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'The Shepherd’s Hut' by Tim Winton, Journeying into Masculinity

'The Shepherd's Hut' takes place in Australia's unforgiving outback
'The Shepherd's Hut' takes place in Australia's unforgiving outback | © Forrest Cavale / Unsplash
Structured as a coming-of-age odyssey across the Australian desert, Winton’s novel ventures beyond the outback, into a young man’s complex relationship with masculinity.

Tim Winton’s novel The Shepherd’s Hut takes place in the arid, uninhabited salt flats of western Australia. But its action spawns from the lively, fertile mind of its young narrator Jaxie, traversing the desert on foot after the death of his violent father. His motivation is Lee, his princess with “dirty bare feet” who understands him better than anyone else and lives on the other side of the desert. But first, he must survive.

On his path, Jaxie encounters a singlet-wearing, goat-slaughtering ex-priest, Fintan MacGillis, who has been forced into exile for a sin so unforgivable he won’t disclose it. The two strike an unlikely alliance, carefully navigating the tension between holding their distance and building trust, a potentially fatal exercise in the wilderness.

In his native Australia, Winton is a National Living Treasure. A four-time winner of the Miles Franklin award – Australia’s highest literary achievement – his literary fame is equal to his environmental activism; he donated the winnings of his first Franklin prize to save a reef. Lately, he has been interrogating toxic masculinity.

“Boys and young men are so routinely expected to betray their better natures, to smother their consciences, to renounce the best of themselves and submit to something low and mean,” says Winton, in a speech published in The Guardian in April 2018. “As if there’s only one way of being a bloke, one valid interpretation of the part, the role, if you like. There’s a constant pressure to enlist, to pull on the uniform of misogyny and join the Shithead Army that enforces and polices sexism.”

Jaxie reflects the author’s discontent with the narrow scope of what constitutes a masculine identity. Caught between the rawness of his emotion and not wanting to appear a “softcock”, the narrator is not only scaling the dirt tracks and gum trees of the outback, but the uncertain moral terrain of being a young man. His shrewdness, “There’s something about the men just stops them being able [to get close]”, is juxtaposed with his own affirmations of received masculinity, “I’m not the surrendering type”, he says. As a result, the reader’s responses fluctuate between the compassionate and the cold. “Some of it makes you want to hug them. Some of it makes you want to cry. Some of it makes you ashamed to be a male,” writes Winton on the everyday discourse of young men, an ambivalence shared by the reader.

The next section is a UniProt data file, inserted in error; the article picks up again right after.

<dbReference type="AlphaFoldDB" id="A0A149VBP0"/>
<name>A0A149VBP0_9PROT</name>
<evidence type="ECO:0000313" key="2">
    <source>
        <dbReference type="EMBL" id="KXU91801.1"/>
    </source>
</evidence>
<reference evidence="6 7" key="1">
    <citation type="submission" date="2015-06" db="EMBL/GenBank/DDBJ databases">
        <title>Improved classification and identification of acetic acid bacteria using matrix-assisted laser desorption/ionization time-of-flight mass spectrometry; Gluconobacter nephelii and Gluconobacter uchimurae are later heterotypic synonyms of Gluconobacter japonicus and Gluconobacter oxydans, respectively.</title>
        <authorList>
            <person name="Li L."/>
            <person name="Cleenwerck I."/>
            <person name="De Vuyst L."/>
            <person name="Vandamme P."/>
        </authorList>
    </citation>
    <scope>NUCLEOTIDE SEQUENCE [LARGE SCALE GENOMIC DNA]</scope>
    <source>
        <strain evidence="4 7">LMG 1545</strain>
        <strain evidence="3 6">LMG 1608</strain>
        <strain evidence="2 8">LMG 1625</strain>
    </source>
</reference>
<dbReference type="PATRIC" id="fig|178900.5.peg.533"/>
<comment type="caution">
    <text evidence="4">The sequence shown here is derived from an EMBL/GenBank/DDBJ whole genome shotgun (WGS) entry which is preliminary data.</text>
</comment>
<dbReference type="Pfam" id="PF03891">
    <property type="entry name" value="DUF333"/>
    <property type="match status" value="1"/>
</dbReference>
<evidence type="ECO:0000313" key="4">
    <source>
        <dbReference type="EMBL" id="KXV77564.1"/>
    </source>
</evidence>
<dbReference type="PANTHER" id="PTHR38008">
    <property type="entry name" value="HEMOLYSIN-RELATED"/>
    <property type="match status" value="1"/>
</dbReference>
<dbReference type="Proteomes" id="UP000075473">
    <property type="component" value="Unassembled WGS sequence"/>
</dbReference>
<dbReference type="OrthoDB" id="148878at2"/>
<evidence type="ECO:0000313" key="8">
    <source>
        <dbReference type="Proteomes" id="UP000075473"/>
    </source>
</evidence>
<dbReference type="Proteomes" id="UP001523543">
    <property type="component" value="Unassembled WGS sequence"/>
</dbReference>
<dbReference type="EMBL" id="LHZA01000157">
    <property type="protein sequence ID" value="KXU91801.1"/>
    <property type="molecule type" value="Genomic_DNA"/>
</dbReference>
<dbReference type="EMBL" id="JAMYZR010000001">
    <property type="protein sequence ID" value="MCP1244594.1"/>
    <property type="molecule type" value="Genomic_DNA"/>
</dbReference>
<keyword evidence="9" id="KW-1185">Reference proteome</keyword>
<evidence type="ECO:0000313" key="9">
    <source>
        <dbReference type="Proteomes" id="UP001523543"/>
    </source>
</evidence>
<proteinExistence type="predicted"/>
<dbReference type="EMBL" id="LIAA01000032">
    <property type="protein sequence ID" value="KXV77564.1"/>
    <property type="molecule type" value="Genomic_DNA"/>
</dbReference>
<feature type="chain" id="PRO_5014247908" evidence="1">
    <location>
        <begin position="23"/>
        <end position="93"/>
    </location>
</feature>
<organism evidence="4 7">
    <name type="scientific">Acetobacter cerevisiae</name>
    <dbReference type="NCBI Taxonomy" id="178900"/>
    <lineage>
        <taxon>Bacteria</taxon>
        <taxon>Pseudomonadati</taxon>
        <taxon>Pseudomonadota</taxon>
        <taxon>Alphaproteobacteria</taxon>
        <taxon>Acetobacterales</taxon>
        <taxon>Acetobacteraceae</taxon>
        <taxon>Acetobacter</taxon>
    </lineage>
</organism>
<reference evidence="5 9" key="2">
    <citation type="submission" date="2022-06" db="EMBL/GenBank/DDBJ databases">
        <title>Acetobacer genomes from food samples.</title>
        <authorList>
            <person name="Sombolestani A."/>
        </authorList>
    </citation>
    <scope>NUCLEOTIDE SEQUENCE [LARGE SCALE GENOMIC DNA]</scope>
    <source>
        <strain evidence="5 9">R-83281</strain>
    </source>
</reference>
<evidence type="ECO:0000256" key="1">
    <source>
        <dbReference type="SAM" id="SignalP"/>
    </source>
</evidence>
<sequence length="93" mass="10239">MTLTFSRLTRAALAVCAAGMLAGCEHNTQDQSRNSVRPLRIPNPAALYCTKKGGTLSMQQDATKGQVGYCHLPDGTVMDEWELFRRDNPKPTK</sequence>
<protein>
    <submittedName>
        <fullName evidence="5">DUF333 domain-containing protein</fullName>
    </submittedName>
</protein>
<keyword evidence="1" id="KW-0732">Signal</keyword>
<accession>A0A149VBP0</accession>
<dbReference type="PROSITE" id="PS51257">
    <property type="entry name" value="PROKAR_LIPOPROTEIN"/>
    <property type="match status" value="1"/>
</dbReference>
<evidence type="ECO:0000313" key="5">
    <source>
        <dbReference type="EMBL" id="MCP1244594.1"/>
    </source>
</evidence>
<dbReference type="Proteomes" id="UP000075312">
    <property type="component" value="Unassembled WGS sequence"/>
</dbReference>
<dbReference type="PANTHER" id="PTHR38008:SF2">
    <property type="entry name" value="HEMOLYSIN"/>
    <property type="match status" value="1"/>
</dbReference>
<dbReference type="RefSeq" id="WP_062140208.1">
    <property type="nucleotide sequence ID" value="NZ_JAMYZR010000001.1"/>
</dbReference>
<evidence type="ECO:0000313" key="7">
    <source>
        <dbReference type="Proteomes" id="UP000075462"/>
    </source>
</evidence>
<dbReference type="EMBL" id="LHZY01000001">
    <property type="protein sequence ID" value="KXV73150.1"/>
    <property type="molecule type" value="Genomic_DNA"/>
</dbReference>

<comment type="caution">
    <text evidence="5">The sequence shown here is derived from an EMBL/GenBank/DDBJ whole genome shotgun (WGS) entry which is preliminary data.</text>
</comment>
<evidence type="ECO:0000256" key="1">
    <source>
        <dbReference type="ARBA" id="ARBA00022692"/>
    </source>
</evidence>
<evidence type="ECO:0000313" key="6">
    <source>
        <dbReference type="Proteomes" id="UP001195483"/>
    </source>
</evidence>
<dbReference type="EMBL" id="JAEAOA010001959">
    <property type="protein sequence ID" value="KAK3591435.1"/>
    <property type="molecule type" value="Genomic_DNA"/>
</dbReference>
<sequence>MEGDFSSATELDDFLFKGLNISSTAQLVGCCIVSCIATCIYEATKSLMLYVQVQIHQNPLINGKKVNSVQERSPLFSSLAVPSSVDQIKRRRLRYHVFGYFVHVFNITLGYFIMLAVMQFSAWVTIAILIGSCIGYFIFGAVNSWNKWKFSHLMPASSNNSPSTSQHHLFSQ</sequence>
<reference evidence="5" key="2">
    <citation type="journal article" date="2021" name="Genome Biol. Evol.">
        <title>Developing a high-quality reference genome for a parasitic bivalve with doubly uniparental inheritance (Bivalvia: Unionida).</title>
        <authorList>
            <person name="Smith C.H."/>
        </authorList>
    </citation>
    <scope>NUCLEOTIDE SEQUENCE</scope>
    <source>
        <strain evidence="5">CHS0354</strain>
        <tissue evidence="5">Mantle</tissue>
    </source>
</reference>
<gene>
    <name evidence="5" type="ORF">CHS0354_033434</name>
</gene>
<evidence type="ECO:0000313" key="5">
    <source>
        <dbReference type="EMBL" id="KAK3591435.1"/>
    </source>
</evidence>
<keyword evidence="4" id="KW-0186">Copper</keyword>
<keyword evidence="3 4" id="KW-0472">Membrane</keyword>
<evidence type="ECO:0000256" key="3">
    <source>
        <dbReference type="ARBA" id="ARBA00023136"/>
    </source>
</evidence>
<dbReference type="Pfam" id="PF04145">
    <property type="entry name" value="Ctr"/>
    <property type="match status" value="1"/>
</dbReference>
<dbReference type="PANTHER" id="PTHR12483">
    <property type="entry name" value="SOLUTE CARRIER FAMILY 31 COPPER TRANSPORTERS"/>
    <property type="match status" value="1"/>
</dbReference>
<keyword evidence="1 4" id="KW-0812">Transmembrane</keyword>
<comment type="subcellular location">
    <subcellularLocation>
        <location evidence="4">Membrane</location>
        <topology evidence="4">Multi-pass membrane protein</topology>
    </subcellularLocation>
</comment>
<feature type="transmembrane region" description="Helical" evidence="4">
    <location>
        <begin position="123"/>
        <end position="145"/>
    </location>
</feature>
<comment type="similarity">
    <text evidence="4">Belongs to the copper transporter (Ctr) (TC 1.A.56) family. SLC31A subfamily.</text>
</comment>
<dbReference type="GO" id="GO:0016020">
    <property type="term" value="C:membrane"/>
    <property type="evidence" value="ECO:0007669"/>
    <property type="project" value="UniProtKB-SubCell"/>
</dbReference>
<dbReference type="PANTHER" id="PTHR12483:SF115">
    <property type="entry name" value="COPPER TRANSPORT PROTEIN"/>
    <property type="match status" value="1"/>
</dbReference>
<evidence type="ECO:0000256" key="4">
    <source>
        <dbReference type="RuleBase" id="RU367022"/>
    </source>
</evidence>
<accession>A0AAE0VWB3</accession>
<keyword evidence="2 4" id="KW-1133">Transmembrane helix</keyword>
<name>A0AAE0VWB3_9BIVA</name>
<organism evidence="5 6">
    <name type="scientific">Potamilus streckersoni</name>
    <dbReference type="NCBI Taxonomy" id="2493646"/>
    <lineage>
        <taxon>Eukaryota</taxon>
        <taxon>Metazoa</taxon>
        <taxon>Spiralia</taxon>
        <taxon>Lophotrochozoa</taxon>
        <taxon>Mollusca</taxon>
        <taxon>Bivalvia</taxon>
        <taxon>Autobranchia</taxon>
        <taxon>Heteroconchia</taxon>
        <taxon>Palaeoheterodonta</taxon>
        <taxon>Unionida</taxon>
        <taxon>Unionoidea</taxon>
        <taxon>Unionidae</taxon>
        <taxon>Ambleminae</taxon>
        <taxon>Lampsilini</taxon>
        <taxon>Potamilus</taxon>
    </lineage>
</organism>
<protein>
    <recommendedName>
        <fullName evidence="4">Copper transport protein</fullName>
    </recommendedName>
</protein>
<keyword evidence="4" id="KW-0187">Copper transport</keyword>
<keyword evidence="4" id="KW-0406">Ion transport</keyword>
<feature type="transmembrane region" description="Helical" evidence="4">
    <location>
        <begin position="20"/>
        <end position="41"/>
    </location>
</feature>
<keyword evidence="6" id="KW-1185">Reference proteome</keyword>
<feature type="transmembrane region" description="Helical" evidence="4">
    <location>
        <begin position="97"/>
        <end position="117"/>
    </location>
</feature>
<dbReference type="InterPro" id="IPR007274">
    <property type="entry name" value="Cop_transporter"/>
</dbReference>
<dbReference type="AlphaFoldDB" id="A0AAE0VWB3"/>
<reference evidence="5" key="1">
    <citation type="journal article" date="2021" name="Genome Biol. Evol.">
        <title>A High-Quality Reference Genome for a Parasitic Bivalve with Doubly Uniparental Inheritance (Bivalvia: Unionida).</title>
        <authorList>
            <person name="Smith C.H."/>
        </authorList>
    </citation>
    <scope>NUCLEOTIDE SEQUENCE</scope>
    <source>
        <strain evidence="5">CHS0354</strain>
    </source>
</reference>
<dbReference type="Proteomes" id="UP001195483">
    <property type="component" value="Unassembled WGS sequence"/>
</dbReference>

Tim Winton © Hank Kordas

Jaxie narrates in his own vernacular; mercurial, candid and crude. “When I hit the bitumen and get that smooth grey rumble going under me everything’s hell different”, he writes in the opening sentence, as if waxing lyrical over a beer in a bar. It can be jarring to read, like stumbling over linguistic potholes – “Mulga scrub. Glinty stones. Roadkill crows” – but its effect is visceral. (A similar technique is employed by British author Guy Gunaratne in his acclaimed novel In This Mad and Furious City.) It’s a technique that brings the reader more intimately into the cultural space the characters inhabit, through particular rhythms, cadences and jargon. Jaxie’s story is not told through language, but ‘in’ language.

In the second half of the novel, the book crescendos and transforms into a thrilling page-turner. As Jaxie and Fintan’s hideout – the eponymous hut – is placed under increased threat, so too is their quasi-parental bond. In the outback, where personal survival is everything, will each stay loyal to the other?

Both characters, exiles in their own respective ways, are in need of redemption. And at the novel’s climax, there is a gesture towards salvation, present in the mutual acknowledgement of the other. It is only here they can finally lower their guard.

“Yes, boys need their unexamined privilege curtailed. Just as they need certain proscribed privileges and behaviours made available to them,” says Winton. “But the first step is to notice them. To find them worthy of our interest. As subjects, not objects. How else can we hope to take responsibility for them? And it’s men who need to step up and finally take their full share of that responsibility.”

Toxic masculinity is what Winton set out to explore. But he has achieved something greater in suggesting a potential remedy, in the ownership of one’s actions. It is perhaps most neatly expressed by Fintan, in a rare moment of undoing: “God is what you do, not what or who you believe in”.

The Shepherd’s Hut by Tim Winton is published by Picador, £14.99